Janet had nowhere to look. She couldn't make eye contact with Angela. Eye contact was aggression. But Angela leaned every way that Janet looked, peering, probing, exhaling what Janet breathed in. This is what "getting in your face" really means, Janet thought. She closed her eyes.
Angela said, "Hey! Look at me when I'm talking to you." She took Janet's chin in her fingers and shook Janet's head. "Hey! I'm talking to you!"
Janet opened her eyes and stared back at Angela, trying to convey no emotion.
"Oh, look," Angela pouted. "Now she's all angry. Ooh, I'm so scared! You gonna stare me to death?"
There was no saviour here. If anyone tried, they would only make matters worse.
Is she going to punch me this time?
Bridget opened a compact. "Here, you need a little help." She gouged the concealer with a triangular sponge and applied it to Janet's nose. "You've got a little brown right there." Janet flinched away, and the corner of the sponge pricked Janet's eye.
Angela laughed. "Oh, now the poor baby's crying. Way to go, you made her cry."
"Why are you doing this to me?" Janet asked. She didn't dare wipe the tears away, but her eye stung.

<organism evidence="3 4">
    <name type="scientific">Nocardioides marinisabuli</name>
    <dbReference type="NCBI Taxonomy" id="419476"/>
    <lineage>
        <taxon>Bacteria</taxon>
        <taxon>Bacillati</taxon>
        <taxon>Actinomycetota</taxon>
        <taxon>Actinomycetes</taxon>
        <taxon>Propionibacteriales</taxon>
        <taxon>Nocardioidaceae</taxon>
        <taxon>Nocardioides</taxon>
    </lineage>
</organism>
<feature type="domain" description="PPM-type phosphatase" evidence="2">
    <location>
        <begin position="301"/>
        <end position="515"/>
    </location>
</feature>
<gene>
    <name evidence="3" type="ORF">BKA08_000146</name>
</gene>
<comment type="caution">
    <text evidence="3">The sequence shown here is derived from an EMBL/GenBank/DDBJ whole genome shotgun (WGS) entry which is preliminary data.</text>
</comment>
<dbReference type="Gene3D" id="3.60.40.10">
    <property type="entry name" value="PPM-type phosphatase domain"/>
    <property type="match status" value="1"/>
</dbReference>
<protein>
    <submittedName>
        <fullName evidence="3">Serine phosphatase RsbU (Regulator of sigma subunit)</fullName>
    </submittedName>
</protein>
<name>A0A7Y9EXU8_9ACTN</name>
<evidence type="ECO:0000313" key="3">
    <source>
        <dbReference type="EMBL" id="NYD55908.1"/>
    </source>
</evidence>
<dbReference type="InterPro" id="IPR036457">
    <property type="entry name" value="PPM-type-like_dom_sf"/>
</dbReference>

"Why are you doing this to me?" Angela echoed, whining and pouting. Bridget laughed and daubed more make-up on Janet's nose and face. "Why are you doing this? Oh why oh why? Boo hoo! Oh poor me! I'm just a poor little thing - "
Janet screamed, "Leave me alone!" It was a dangerously loud alarm. "I never did anything to you!"
"You want me to leave you alone? What if I don't want to?"
Angela flicked out both hands, thrusting Janet backward. Janet lost her balance over the tipping desk. Her foot flailed, knocking the make-up case out of Bridget's hand. Before Janet could recover, Angela grabbed both sides of Janet's frumpy collar.
The door swung open, and Mr. Henry Poole examined the frozen tableau with narrowing eyes.
Angela stared at Janet. "Whoa," she said. "Are you okay, Janet?" She pulled Janet to her feet. The pale blue eyes were full of warning. "I thought you were going to fall right over the desk."
"Yeah," Bridget rejoined. "You've gotta watch where you're going. I slipped and fell almost in the exact same spot!"
"What's going on here?" Henry asked.
Angela let Janet go, and Janet fixed her blouse. "Nothing," Janet answered. She looked no higher than Henry's shoes. "I have to go."
Henry watched her pass by.
She spent more than 20 minutes in the washroom, until a female staffer found her and asked why she wasn't back at her desk yet.
At break, Janet needed air, despite the rain.
Angela, Bridget, and six others were waiting for her.
Someone closed the door and leaned against it.
Angela was eating a bag of chips; now that Janet was in the middle of the circle with her fists clenched and her eyes on the pavement, Angela spat out what she had in her mouth. It landed in Janet's hair.